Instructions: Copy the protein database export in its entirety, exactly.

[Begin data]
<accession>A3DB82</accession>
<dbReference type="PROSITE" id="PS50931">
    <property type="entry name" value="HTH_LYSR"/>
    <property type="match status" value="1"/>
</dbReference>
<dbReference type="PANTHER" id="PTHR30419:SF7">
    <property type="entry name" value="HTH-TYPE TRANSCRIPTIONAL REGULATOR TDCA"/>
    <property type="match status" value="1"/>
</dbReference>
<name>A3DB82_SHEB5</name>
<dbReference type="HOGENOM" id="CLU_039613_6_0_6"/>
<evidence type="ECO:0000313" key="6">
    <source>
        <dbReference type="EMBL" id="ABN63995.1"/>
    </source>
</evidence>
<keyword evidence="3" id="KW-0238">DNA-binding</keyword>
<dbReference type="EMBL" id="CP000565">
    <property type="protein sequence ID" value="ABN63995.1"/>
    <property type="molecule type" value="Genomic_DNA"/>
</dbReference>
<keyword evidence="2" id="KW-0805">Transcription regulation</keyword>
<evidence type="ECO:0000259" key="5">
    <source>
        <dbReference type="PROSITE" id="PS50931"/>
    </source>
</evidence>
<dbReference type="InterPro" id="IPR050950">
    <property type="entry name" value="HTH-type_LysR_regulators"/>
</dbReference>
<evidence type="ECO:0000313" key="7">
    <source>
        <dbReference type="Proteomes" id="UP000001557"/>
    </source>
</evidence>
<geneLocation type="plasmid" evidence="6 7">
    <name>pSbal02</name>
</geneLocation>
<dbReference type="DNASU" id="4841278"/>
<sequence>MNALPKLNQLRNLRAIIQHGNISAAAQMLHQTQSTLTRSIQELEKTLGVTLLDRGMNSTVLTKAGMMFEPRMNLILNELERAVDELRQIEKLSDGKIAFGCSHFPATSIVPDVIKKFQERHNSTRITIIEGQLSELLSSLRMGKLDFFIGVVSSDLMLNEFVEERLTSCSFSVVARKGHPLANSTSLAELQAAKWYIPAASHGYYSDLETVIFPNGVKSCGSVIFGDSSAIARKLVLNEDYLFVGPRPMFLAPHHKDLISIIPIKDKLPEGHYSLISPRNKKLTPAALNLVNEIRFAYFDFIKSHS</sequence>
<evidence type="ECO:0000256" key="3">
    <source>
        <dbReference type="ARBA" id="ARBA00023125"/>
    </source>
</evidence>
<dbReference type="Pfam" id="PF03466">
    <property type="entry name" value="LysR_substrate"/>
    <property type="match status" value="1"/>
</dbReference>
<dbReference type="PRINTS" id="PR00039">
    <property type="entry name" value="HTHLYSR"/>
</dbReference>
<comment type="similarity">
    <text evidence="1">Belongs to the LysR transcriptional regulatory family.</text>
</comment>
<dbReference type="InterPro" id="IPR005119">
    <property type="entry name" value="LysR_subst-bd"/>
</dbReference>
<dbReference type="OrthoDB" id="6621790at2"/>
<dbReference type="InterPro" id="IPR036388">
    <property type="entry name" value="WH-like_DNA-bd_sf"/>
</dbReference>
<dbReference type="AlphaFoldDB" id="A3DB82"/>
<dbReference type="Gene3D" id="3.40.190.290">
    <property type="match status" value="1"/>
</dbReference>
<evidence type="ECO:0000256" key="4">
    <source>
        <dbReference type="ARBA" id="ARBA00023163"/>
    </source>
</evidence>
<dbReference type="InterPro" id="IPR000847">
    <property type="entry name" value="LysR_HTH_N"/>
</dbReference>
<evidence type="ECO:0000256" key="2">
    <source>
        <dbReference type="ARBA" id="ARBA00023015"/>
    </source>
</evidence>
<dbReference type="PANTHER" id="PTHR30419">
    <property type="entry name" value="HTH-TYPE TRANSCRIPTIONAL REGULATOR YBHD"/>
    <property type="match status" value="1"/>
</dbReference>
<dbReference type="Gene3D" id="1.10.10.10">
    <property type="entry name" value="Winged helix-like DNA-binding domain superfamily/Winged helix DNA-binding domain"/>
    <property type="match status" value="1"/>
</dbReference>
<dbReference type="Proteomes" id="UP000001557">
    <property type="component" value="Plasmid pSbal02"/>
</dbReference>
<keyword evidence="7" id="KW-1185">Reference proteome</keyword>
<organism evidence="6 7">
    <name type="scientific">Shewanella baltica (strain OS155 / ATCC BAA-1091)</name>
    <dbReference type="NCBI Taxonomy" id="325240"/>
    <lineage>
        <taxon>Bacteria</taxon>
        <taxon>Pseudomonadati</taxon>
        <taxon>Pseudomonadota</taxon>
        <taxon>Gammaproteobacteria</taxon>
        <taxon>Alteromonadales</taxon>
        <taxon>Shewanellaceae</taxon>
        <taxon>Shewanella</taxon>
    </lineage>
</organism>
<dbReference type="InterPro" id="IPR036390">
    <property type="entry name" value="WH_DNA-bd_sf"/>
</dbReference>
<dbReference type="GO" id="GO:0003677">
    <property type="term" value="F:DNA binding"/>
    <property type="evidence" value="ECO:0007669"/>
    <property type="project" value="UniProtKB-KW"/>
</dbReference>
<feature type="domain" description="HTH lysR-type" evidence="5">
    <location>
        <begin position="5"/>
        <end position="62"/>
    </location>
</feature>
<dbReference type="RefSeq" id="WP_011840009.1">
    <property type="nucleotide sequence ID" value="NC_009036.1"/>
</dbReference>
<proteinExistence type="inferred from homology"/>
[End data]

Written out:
<accession>A3DB82</accession>
<dbReference type="PROSITE" id="PS50931">
    <property type="entry name" value="HTH_LYSR"/>
    <property type="match status" value="1"/>
</dbReference>
<dbReference type="PANTHER" id="PTHR30419:SF7">
    <property type="entry name" value="HTH-TYPE TRANSCRIPTIONAL REGULATOR TDCA"/>
    <property type="match status" value="1"/>
</dbReference>
<name>A3DB82_SHEB5</name>
<dbReference type="HOGENOM" id="CLU_039613_6_0_6"/>
<evidence type="ECO:0000313" key="6">
    <source>
        <dbReference type="EMBL" id="ABN63995.1"/>
    </source>
</evidence>
<keyword evidence="3" id="KW-0238">DNA-binding</keyword>
<dbReference type="EMBL" id="CP000565">
    <property type="protein sequence ID" value="ABN63995.1"/>
    <property type="molecule type" value="Genomic_DNA"/>
</dbReference>
<keyword evidence="2" id="KW-0805">Transcription regulation</keyword>
<evidence type="ECO:0000259" key="5">
    <source>
        <dbReference type="PROSITE" id="PS50931"/>
    </source>
</evidence>
<dbReference type="InterPro" id="IPR050950">
    <property type="entry name" value="HTH-type_LysR_regulators"/>
</dbReference>
<evidence type="ECO:0000313" key="7">
    <source>
        <dbReference type="Proteomes" id="UP000001557"/>
    </source>
</evidence>
<geneLocation type="plasmid" evidence="6 7">
    <name>pSbal02</name>
</geneLocation>
<dbReference type="DNASU" id="4841278"/>
<sequence>MNALPKLNQLRNLRAIIQHGNISAAAQMLHQTQSTLTRSIQELEKTLGVTLLDRGMNSTVLTKAGMMFEPRMNLILNELERAVDELRQIEKLSDGKIAFGCSHFPATSIVPDVIKKFQERHNSTRITIIEGQLSELLSSLRMGKLDFFIGVVSSDLMLNEFVEERLTSCSFSVVARKGHPLANSTSLAELQAAKWYIPAASHGYYSDLETVIFPNGVKSCGSVIFGDSSAIARKLVLNEDYLFVGPRPMFLAPHHKDLISIIPIKDKLPEGHYSLISPRNKKLTPAALNLVNEIRFAYFDFIKSHS</sequence>
<evidence type="ECO:0000256" key="3">
    <source>
        <dbReference type="ARBA" id="ARBA00023125"/>
    </source>
</evidence>
<dbReference type="Pfam" id="PF03466">
    <property type="entry name" value="LysR_substrate"/>
    <property type="match status" value="1"/>
</dbReference>
<dbReference type="PRINTS" id="PR00039">
    <property type="entry name" value="HTHLYSR"/>
</dbReference>
<comment type="similarity">
    <text evidence="1">Belongs to the LysR transcriptional regulatory family.</text>
</comment>
<dbReference type="InterPro" id="IPR005119">
    <property type="entry name" value="LysR_subst-bd"/>
</dbReference>
<dbReference type="OrthoDB" id="6621790at2"/>
<dbReference type="InterPro" id="IPR036388">
    <property type="entry name" value="WH-like_DNA-bd_sf"/>
</dbReference>
<dbReference type="AlphaFoldDB" id="A3DB82"/>
<dbReference type="Gene3D" id="3.40.190.290">
    <property type="match status" value="1"/>
</dbReference>
<evidence type="ECO:0000256" key="4">
    <source>
        <dbReference type="ARBA" id="ARBA00023163"/>
    </source>
</evidence>
<dbReference type="InterPro" id="IPR000847">
    <property type="entry name" value="LysR_HTH_N"/>
</dbReference>
<evidence type="ECO:0000256" key="2">
    <source>
        <dbReference type="ARBA" id="ARBA00023015"/>
    </source>
</evidence>
<dbReference type="PANTHER" id="PTHR30419">
    <property type="entry name" value="HTH-TYPE TRANSCRIPTIONAL REGULATOR YBHD"/>
    <property type="match status" value="1"/>
</dbReference>
<dbReference type="Gene3D" id="1.10.10.10">
    <property type="entry name" value="Winged helix-like DNA-binding domain superfamily/Winged helix DNA-binding domain"/>
    <property type="match status" value="1"/>
</dbReference>
<dbReference type="Proteomes" id="UP000001557">
    <property type="component" value="Plasmid pSbal02"/>
</dbReference>
<keyword evidence="7" id="KW-1185">Reference proteome</keyword>
<organism evidence="6 7">
    <name type="scientific">Shewanella baltica (strain OS155 / ATCC BAA-1091)</name>
    <dbReference type="NCBI Taxonomy" id="325240"/>
    <lineage>
        <taxon>Bacteria</taxon>
        <taxon>Pseudomonadati</taxon>
        <taxon>Pseudomonadota</taxon>
        <taxon>Gammaproteobacteria</taxon>
        <taxon>Alteromonadales</taxon>
        <taxon>Shewanellaceae</taxon>
        <taxon>Shewanella</taxon>
    </lineage>
</organism>
<dbReference type="InterPro" id="IPR036390">
    <property type="entry name" value="WH_DNA-bd_sf"/>
</dbReference>
<dbReference type="GO" id="GO:0003677">
    <property type="term" value="F:DNA binding"/>
    <property type="evidence" value="ECO:0007669"/>
    <property type="project" value="UniProtKB-KW"/>
</dbReference>
<feature type="domain" description="HTH lysR-type" evidence="5">
    <location>
        <begin position="5"/>
        <end position="62"/>
    </location>
</feature>
<dbReference type="RefSeq" id="WP_011840009.1">
    <property type="nucleotide sequence ID" value="NC_009036.1"/>
</dbReference>
<proteinExistence type="inferred from homology"/>